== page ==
• 00:05:31 this gives us a total runtime of oh of N
• 00:05:34 squared the space requirements for this
• 00:05:39 algorithm we don't need any extra space
• 00:05:41 we maybe just need a couple temporary
• 00:05:43 variables but we can bound the space by
• 00:05:46 oh of n we'll finish this video by
• 00:05:50 quickly going through the pseudocode for
• 00:05:52 insertion sort so let's begin by
• 00:05:54 defining our function insertion sort
• 00:06:01 and insertion sort is going to take in a
• 00:06:04 list of numbers and we'll just call
• 00:06:06 these numbs for short so the goal of
• 00:06:08 this algorithm is to return this list
• 00:06:11 nums in sorted order so we'll begin by
• 00:06:14 iterating through the N values we have
• 00:06:19 in our array so to do this we'd go for I
• 00:06:25 in range 1 to the length of the numbers
• 00:06:35 so that gives us the end value that
• 00:06:38 we're looking for we're gonna want to do
• 00:06:41 we're gonna want to swap back and so we
• 00:06:44 start at 1 here so this is 1 we start at
• 00:06:47 1 right here because we never need to
• 00:06:50 slowly just look at this 6 because it's
• 00:06:53 already sorted we're gonna have to look
• 00:06:55 at these first two numbers though so
• 00:06:57 we'll start right here and just figure
• 00:06:59 out if we need to swap that before the 6
• 00:07:01 or not all right
• 00:07:05 so once we do that I'm going to just
• 00:07:07 have a variable that I define as current
• 00:07:10 value and that will start off by being
• 00:07:13 just the value at the index in numbers
• 00:07:18 so nums I thinned X it'll also have a
• 00:07:23 position variable and that will just be
• 00:07:27 I so now we want to swap back so if we
• 00:07:34 said we're at this 4 right here we'd
• 00:07:36 want to swap it back until it is in the
• 00:07:41 correct position in the array so how do
• 00:07:45 we do that in code so what we can do is
• 00:07:48 while position is greater than 0 so
• 00:07:53 basically just meaning that we don't
• 00:07:56 need to swap back once we're here we're
• 00:07:58 here you know it's already at the first
• 00:08:00 spot so it's in sorted order sorted
• 00:08:03 order it's the smallest value so we'll
• 00:08:05 end right here while position is greater
• 00:08:07 than 0 and the value right before it so
• 00:08:14 numb
• 00:08:16 position minus one is greater than the
• 00:08:22 current value we want to swap it back so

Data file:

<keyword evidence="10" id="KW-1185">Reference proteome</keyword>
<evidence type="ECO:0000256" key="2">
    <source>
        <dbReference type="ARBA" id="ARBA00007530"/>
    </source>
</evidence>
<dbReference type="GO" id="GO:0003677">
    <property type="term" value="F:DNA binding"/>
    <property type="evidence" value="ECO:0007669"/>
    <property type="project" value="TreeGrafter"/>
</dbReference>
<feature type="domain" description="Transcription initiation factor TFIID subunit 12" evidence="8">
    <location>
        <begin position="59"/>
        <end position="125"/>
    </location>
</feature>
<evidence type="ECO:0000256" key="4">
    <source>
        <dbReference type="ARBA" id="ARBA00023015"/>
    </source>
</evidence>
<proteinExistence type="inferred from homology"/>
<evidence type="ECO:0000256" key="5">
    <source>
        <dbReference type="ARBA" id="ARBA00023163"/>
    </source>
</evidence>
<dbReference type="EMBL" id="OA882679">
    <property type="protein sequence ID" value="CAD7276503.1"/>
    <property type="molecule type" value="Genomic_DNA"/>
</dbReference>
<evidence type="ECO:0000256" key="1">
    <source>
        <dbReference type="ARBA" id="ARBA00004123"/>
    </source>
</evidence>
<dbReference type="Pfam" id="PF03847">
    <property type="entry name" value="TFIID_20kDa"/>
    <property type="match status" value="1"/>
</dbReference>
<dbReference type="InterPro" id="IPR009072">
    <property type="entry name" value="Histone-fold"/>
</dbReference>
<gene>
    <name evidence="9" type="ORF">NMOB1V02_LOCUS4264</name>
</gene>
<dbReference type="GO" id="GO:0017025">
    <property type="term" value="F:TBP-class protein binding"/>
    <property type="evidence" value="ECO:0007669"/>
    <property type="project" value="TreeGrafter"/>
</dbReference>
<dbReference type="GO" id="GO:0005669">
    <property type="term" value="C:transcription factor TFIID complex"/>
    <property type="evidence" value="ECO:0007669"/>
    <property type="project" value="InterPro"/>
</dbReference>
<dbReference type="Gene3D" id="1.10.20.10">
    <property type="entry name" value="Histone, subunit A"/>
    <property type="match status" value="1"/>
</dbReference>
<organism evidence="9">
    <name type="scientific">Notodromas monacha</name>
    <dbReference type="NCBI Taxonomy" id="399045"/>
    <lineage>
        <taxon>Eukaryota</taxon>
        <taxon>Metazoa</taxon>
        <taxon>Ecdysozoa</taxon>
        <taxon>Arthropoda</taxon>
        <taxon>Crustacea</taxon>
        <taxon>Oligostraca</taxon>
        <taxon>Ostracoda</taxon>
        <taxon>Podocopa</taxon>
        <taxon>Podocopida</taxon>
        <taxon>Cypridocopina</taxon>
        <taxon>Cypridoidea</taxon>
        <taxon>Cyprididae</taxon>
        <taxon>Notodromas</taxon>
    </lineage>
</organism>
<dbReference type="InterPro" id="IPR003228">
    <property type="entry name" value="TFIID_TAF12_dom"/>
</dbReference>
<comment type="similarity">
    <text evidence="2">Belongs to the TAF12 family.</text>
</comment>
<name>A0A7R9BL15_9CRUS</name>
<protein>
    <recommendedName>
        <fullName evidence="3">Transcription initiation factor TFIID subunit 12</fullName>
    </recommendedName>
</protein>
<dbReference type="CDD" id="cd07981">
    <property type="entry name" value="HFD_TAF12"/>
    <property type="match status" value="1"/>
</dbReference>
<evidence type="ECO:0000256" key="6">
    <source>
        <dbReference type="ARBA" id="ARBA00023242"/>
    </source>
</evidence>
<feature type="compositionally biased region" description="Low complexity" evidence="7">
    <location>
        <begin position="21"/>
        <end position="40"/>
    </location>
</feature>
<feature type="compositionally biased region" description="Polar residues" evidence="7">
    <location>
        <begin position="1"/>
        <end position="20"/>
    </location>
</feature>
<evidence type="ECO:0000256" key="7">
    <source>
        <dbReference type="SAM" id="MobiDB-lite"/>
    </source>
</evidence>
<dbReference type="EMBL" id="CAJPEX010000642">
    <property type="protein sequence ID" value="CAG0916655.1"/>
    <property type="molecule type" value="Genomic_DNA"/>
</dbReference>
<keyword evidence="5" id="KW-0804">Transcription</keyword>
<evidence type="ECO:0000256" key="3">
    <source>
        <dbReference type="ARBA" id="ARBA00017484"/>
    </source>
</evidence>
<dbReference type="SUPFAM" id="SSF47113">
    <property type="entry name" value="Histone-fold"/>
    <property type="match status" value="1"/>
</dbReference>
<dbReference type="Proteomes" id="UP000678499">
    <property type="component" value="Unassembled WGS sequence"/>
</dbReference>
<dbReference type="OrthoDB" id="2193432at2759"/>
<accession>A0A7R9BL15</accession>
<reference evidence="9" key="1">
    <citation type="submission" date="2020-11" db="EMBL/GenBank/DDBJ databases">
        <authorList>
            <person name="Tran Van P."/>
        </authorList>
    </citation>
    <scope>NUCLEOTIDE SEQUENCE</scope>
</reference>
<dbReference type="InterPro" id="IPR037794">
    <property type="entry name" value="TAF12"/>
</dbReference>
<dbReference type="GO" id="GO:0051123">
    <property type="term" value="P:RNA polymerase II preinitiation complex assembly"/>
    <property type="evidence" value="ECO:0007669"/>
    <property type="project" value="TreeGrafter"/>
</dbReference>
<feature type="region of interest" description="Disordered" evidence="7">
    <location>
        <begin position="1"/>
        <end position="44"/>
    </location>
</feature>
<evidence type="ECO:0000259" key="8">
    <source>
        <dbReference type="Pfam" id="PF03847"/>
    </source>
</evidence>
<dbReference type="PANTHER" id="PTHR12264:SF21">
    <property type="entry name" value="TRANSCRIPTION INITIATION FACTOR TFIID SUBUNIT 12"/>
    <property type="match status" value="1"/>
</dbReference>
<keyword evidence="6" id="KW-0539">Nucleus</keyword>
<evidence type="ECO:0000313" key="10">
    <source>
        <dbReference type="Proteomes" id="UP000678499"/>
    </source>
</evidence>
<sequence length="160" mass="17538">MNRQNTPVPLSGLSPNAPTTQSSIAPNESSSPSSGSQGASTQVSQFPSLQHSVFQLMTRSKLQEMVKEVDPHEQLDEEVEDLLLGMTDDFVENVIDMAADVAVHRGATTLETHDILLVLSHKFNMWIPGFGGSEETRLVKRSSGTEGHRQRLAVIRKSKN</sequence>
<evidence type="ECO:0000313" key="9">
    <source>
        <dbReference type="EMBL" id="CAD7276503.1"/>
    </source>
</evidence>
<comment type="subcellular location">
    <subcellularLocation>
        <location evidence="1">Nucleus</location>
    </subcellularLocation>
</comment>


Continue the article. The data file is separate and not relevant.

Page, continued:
• 00:08:31 what we can do to swap it back is we can
• 00:08:34 just say numbs position is equal to
• 00:08:41 numbs position minus one and then we
• 00:08:50 just want to decrease our position
• 00:08:53 pointer so that if we need to swap back
• 00:08:55 again we're swapping back from the
• 00:08:58 correct spot so position equals position
• 00:09:03 minus one then finally we want to update
• 00:09:11 our current value to be in the final
• 00:09:13 resting spot so that will be numbs is
• 00:09:17 outside the wild loop because we're done
• 00:09:19 swapping numbs position equals the
• 00:09:25 current value okay so just to go over
• 00:09:27 the pseudocode and look at one duration
• 00:09:29 let's imagine that we were at index
• 00:09:32 value index value of three so we get the
• 00:09:39 current value at position 3 which is two
• 00:09:43 and we're just storing position in I or
• 00:09:48 as I so three so I is equal to three Oh
• 00:09:52 so while position is greater than zero
• 00:09:55 and the numbers of position minus 1 is
• 00:09:58 greater than current value so position
• 00:10:01 minus one is three minus one so that
• 00:10:04 equals two so that value there is four
• 00:10:07 and that is greater than our current
• 00:10:10 value of two so we would swap those two
• 00:10:13 values so you'd go we would change it so
• 00:10:18 it's two and then four and then we check
• 00:10:22 again to see if 3 is greater than 2
• 00:10:27 which it is
• 00:10:28 so then we after we've decriminalization
• 00:10:34 – or prison 1 versus position – and see
• 00:10:39 that that they get swapped so we've kind
• 00:10:49 of end with 3 here and then finally
• 00:10:53 numbers a position so because we're D
• 00:10:57 commenting this each time we get a final
• 00:11:01 position of one so this is a 0th index
• 00:11:05 and this is the first index and we get
• 00:11:08 we just put our current value there so
• 00:11:09 we get 1 2 3 4 5 6 and it works cool
• 00:11:13 thank you for watching this video if you
• 00:11:16 have recommendations for future videos
• 00:11:18 let me know